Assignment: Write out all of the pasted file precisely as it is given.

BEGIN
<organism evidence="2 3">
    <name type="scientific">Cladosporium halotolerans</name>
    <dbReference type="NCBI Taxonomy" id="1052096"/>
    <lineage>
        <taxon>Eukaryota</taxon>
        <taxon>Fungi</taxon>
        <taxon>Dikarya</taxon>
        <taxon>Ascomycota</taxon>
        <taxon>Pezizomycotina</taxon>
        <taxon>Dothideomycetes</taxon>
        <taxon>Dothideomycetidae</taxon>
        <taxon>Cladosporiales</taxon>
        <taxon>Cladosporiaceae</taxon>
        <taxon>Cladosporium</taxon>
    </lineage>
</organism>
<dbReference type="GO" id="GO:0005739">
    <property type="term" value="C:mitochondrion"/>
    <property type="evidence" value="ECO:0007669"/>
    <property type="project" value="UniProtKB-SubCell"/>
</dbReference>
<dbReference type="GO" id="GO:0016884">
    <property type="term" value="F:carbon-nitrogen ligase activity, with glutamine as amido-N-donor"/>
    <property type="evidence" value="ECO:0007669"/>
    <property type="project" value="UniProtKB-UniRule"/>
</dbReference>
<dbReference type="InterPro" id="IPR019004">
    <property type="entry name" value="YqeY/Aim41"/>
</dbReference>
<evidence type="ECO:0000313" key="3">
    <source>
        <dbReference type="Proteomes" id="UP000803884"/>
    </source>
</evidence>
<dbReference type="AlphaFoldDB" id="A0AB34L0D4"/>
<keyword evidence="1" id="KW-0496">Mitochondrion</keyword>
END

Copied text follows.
<organism evidence="2 3">
    <name type="scientific">Cladosporium halotolerans</name>
    <dbReference type="NCBI Taxonomy" id="1052096"/>
    <lineage>
        <taxon>Eukaryota</taxon>
        <taxon>Fungi</taxon>
        <taxon>Dikarya</taxon>
        <taxon>Ascomycota</taxon>
        <taxon>Pezizomycotina</taxon>
        <taxon>Dothideomycetes</taxon>
        <taxon>Dothideomycetidae</taxon>
        <taxon>Cladosporiales</taxon>
        <taxon>Cladosporiaceae</taxon>
        <taxon>Cladosporium</taxon>
    </lineage>
</organism>
<dbReference type="GO" id="GO:0005739">
    <property type="term" value="C:mitochondrion"/>
    <property type="evidence" value="ECO:0007669"/>
    <property type="project" value="UniProtKB-SubCell"/>
</dbReference>
<dbReference type="GO" id="GO:0016884">
    <property type="term" value="F:carbon-nitrogen ligase activity, with glutamine as amido-N-donor"/>
    <property type="evidence" value="ECO:0007669"/>
    <property type="project" value="UniProtKB-UniRule"/>
</dbReference>
<dbReference type="InterPro" id="IPR019004">
    <property type="entry name" value="YqeY/Aim41"/>
</dbReference>
<evidence type="ECO:0000313" key="3">
    <source>
        <dbReference type="Proteomes" id="UP000803884"/>
    </source>
</evidence>
<dbReference type="AlphaFoldDB" id="A0AB34L0D4"/>
<keyword evidence="1" id="KW-0496">Mitochondrion</keyword>